Raising a single child is a challenging task in itself, but imagine taking care of 47 little ones – it seems like an impossible feat. However, this amazing mother goose is handling it like a pro.
Mike Digout has been taking regular walks along the Saskatchewan River since the coronavirus lockdown started in Canada.
Over time, Mike Digout developed a fondness for observing the local wildlife along the Saskatchewan River during his frequent walks. Among them, one particular goose captured his attention.
Mike Digout found joy in observing the local wildlife, especially the geese mothers taking care of their goslings. However, one day, he noticed a mother goose with an unusually large number of babies. Upon counting, he found out that she was in charge of 16 goslings.
Upon returning to the river the following day, Mike Digout was once again amazed to find the mother goose with an even larger brood of babies than before. He counted a staggering 47 goslings in her care.
On the following day, to Digout’s amazement, the mother goose was taking care of 30 goslings. The day after that, her brood had increased to a stunning 47 goslings.
The mother goose’s massive brood of 47 goslings was not due to an unusually large number of eggs she laid. Rather, it was the result of a phenomenon known as a gang brood.
Gang broods occur when geese take on the responsibility of caring for goslings that belong to other parents.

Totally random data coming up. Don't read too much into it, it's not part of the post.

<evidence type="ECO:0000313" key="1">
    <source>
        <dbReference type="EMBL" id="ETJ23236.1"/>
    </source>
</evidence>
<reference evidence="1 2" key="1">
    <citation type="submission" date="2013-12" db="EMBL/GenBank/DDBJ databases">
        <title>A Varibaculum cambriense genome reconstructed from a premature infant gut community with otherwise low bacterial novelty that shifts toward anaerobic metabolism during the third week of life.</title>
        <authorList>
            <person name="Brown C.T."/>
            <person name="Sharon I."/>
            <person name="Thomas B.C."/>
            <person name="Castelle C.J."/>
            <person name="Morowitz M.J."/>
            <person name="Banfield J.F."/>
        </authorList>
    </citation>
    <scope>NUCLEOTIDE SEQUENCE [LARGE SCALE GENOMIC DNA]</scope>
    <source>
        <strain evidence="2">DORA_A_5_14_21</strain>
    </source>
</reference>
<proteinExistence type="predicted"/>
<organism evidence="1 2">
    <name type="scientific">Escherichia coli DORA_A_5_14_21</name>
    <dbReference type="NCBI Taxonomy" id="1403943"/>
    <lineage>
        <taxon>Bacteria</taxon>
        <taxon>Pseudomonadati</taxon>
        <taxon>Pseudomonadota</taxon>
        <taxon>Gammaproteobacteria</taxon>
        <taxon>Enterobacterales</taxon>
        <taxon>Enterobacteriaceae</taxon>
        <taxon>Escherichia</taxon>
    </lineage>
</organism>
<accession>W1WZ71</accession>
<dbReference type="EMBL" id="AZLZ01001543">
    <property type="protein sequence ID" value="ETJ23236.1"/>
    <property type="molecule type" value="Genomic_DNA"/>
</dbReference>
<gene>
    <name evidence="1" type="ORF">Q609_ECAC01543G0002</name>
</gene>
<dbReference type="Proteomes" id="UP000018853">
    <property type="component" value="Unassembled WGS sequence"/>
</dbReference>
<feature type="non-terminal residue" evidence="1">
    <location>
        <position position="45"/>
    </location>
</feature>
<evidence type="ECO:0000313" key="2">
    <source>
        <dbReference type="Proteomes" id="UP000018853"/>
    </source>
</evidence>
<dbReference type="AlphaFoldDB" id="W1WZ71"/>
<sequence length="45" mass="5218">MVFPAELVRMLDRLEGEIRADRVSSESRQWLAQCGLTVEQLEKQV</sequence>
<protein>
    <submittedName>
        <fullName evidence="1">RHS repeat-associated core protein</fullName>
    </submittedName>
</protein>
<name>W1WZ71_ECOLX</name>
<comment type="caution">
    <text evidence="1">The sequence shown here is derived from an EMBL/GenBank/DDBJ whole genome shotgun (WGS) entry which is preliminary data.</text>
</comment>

Digout observed that 36 of the goslings chose to stay with the same mother goose at night instead of returning to their own mothers. This indicates that the mother goose had adopted these goslings and was caring for them as her own. It’s evident that she is a great mother and is willing to take on the responsibility of raising additional goslings.
Initially, the 36 goslings who chose to stay with the mother goose would gather under her for warmth during the night.
As the goslings grew, they were no longer able to fit under their mother for warmth at night. However, they continued to huddle together for warmth while the mother kept a watchful eye on them.
By mid-June, some of the goslings had become more independent, but 25 of them chose to remain close to their mother.
In the beginning of July, Digout provided a final update on the goslings, reporting that the ones raised by the mother goose had grown so much that they were now difficult to differentiate from the other goslings in the area. They had become self-reliant and were almost fully developed.
Mike Digout’s perspective on geese has completely changed after witnessing the amazing feat of a mother goose caring for her 47 goslings. Prior to this experience, Digout was not particularly fond of geese.
Michael R. Conover, a professor with over 25 years of experience studying Canada Geese behavior at Utah State University, has discovered some interesting facts about why some geese form gang broods.
According to Michael R. Conover, a professor at Utah State University who has been studying Canada Geese behavior for over 25 years, gang brooding is a skill that geese seem to learn as they raise more and more babies.
In fact, “only 29% of geese raising broods for the first time formed a gang brood versus 80% for geese with 5 or more years of experience.”
As geese mature and gain more experience raising their young, they tend to engage in gang brooding to share the responsibility of parenting with others.
Were you aware that geese have the ability to adopt babies and create their own daycare system in nature? If not, now you know!